The Wall Street Journal, in an editorial entitled "A Regulator With Promise -- Really"
"Credit regulation raises immense challenges, and there is a serious danger that, in light of the current crisis, government regulators will overreact," Mr. Sunstein wrote in an op-ed on these pages last August. "The fundamental line of defense should be improving market competition, not eliminating it. And to improve competition, transparency is the place to start." That piece, co-authored with the University of Chicago's Richard Thaler, argued that better disclosure, combined with technology, would be more effective than playing "regulatory whack-a-mole" with unpopular industry practices.
Sunstein's own (co-own?) Nudgeblog:
And now a plea to reporters: Please don't call him the "regulation czar." [...]
[I]t is worth mentioning that Sunstein started writing and thinking about regulation long before he turned to nudges and choice architecture. The behavioral bit may generate the big buzz, but Sunstein's deep understanding of regulatory issues extends far and wide. At Chicago, Sunstein taught a number of regulatory courses, including Theoretical Foundations of the Regulatory State; Regulation: What Works and What Doesn't; Employment and Labor Law; Environmental Law; Law, and Behavior and Regulation. And (surprise!) he's written plenty about these subjects.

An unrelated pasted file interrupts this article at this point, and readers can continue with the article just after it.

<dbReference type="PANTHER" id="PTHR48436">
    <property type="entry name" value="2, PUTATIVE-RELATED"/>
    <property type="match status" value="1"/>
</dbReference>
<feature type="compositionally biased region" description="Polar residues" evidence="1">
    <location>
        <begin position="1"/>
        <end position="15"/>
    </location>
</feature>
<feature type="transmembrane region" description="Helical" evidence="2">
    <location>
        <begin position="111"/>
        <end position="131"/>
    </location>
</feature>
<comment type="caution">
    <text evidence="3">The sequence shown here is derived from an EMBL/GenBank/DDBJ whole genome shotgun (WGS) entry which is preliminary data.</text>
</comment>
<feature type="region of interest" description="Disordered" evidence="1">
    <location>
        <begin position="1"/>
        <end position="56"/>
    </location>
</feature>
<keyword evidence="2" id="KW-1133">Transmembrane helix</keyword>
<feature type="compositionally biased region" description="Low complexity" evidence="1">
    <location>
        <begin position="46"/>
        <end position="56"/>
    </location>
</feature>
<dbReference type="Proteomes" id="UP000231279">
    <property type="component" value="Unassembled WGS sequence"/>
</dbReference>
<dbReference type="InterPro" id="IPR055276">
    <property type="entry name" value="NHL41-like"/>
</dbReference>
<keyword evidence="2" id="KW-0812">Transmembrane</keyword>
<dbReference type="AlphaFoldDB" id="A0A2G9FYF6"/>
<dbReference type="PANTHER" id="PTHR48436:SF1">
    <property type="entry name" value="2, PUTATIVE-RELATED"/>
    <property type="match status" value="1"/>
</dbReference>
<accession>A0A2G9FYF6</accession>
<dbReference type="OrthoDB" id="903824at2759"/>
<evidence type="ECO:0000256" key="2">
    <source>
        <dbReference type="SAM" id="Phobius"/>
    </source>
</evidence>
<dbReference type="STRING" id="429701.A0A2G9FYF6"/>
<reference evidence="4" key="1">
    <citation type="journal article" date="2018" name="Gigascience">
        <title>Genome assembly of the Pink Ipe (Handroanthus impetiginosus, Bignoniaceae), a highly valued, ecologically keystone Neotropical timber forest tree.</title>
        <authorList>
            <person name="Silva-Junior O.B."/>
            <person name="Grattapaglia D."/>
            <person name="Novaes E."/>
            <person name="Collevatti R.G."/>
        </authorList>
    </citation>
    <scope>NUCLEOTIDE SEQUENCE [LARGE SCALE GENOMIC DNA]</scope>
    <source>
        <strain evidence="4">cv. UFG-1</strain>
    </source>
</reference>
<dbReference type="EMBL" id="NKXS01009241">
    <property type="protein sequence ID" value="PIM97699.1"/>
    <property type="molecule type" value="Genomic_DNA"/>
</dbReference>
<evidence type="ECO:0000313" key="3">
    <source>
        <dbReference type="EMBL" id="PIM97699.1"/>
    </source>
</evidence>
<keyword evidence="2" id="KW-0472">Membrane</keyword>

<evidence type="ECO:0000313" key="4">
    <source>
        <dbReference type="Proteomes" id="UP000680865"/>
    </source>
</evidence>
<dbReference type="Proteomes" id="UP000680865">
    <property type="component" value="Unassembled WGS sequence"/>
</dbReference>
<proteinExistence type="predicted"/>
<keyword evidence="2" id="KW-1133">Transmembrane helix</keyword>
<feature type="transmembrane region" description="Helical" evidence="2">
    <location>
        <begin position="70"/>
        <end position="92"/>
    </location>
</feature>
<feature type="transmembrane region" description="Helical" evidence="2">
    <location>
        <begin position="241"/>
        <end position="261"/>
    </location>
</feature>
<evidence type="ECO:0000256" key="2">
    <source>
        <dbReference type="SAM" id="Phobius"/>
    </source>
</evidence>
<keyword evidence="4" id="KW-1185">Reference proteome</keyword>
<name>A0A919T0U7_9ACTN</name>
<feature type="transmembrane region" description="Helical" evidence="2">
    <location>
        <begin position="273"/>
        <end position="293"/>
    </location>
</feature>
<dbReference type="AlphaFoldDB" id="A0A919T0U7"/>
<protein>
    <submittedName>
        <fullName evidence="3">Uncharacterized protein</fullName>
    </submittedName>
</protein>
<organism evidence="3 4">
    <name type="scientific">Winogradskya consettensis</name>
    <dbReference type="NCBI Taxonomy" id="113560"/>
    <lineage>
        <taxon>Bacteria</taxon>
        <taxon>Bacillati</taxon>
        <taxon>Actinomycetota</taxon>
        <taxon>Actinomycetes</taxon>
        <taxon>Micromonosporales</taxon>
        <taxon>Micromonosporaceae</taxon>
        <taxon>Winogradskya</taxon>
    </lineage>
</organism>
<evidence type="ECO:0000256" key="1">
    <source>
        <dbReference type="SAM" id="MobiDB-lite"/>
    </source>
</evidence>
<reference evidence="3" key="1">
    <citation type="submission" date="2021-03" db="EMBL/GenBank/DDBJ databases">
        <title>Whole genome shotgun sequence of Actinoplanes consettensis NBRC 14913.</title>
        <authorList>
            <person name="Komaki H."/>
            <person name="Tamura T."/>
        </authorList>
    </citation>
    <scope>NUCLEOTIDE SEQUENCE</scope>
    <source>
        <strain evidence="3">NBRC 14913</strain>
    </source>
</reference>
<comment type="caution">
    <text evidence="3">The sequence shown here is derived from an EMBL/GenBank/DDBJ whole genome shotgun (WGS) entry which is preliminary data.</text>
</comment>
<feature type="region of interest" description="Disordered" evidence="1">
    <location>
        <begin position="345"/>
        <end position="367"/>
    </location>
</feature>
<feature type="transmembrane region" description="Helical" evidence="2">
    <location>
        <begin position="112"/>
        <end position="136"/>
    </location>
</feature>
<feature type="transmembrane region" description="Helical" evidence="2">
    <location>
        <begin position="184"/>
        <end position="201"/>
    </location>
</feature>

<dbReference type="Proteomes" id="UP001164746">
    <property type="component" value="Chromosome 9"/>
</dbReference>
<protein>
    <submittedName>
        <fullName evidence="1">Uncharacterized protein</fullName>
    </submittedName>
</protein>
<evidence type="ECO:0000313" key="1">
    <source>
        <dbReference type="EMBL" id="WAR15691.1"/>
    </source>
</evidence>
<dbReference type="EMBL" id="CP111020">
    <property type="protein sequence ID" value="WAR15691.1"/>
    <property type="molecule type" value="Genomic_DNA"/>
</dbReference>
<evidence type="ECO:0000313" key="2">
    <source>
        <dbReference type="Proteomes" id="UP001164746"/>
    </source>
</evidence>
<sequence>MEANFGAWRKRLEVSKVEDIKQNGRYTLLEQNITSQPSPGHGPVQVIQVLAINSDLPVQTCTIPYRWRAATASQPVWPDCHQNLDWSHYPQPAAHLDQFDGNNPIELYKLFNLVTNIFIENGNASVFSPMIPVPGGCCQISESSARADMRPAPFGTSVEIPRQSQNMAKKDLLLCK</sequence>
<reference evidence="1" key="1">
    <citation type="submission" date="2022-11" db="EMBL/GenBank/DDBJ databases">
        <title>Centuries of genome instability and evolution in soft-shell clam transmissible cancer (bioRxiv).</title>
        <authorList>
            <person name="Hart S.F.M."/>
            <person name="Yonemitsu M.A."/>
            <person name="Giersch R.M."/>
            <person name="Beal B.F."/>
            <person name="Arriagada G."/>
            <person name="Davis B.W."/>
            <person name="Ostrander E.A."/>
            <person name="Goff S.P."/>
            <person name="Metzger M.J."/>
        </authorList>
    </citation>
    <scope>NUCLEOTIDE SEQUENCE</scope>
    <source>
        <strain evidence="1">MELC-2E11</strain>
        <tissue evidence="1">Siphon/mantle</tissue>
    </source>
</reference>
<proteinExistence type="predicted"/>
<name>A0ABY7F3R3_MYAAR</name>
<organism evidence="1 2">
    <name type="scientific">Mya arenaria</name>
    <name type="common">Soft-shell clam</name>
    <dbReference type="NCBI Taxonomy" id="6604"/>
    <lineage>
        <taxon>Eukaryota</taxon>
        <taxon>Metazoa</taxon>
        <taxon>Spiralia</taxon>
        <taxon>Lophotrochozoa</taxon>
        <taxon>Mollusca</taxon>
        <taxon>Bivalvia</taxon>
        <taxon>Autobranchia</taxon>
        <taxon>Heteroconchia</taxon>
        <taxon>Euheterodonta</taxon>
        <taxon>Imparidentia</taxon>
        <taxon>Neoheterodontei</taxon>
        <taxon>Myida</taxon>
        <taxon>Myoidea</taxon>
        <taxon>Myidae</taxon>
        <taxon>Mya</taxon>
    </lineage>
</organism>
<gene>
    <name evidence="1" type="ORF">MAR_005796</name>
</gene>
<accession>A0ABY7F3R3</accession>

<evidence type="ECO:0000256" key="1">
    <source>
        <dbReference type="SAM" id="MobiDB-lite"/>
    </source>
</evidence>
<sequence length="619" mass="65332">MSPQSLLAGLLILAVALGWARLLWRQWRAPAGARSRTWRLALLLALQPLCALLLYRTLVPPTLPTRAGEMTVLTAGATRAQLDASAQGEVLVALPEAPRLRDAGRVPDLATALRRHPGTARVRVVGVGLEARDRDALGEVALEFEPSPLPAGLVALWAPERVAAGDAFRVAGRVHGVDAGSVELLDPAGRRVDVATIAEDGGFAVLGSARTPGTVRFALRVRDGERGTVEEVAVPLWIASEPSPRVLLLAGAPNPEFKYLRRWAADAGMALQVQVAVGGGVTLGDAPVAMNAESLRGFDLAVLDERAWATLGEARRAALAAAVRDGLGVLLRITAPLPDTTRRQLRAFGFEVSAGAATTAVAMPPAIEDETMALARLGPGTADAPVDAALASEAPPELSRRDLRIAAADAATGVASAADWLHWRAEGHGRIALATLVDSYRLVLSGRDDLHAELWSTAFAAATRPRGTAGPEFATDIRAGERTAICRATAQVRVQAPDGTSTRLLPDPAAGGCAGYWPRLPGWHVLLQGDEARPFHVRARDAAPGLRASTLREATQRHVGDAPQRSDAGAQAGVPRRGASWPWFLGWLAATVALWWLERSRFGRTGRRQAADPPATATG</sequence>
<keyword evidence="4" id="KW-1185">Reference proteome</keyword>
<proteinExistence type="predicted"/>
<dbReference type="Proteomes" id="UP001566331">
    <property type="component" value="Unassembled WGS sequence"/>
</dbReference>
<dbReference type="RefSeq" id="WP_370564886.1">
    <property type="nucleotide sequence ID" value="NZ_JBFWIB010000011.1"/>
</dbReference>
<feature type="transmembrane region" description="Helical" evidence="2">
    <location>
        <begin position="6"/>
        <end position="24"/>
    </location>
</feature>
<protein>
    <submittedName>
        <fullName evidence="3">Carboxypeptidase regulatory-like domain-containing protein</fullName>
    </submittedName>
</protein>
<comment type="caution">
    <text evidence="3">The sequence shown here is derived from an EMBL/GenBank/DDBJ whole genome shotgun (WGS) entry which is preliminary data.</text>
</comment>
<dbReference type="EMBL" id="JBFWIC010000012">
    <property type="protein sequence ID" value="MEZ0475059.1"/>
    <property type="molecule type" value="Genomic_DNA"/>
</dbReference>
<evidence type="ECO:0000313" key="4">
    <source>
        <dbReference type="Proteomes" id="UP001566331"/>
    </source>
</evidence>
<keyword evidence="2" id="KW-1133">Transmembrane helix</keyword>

[H]is selection is a sign that Barack Obama's approach, despite all the New Deal symbolism of late, isn't likely to look much like that favored in the 1930s. Certainly if Obama were looking for a regulatory Commissar, Cass Sunstein wouldn't have been the one to pick.
Of course, this also illustrates how vapid the political talk about regulation and deregulation has been. Though Obama himself has characterized the Bush administration as a den of feckless deregulators, Bush was in fact the biggest regulator since fellow Republican Richard Nixon. And although the Reagan White House is often credited with bringing deregulation to Washington, two of the biggest deregulatory efforts--those involving airlines and the trucking industry--were actually creatures of the Carter era. (Carter also tried, with mixed success, to apply cost-benefit analysis to rulemaking). [...]
So while conservatives and libertarians may not want to relax entirely, the Sunstein appointment shows that the Obama Administration is perhaps willing to look at new and less intrusive approaches to regulation, something that should make almost everyone (except, perhaps, a few lawyers with investments in business as usual) happy.
He is now married to Samantha Power and he once had a pet Rhodesian Ridgeback. I have had many interactions with Cass Sunstein and he has been unfailing intelligent and gracious.
Cato's Thomas Firey:
The appointment is baffling, not because the Obama administration has chosen Sunstein (he is a first-rate thinker), but because Sunstein has (apparently) accepted it. OIRA chief is one of the most thankless jobs in Washington, and the office has historically shown itself to be a victim of the political winds no matter how sharp-minded and sincere the chief is.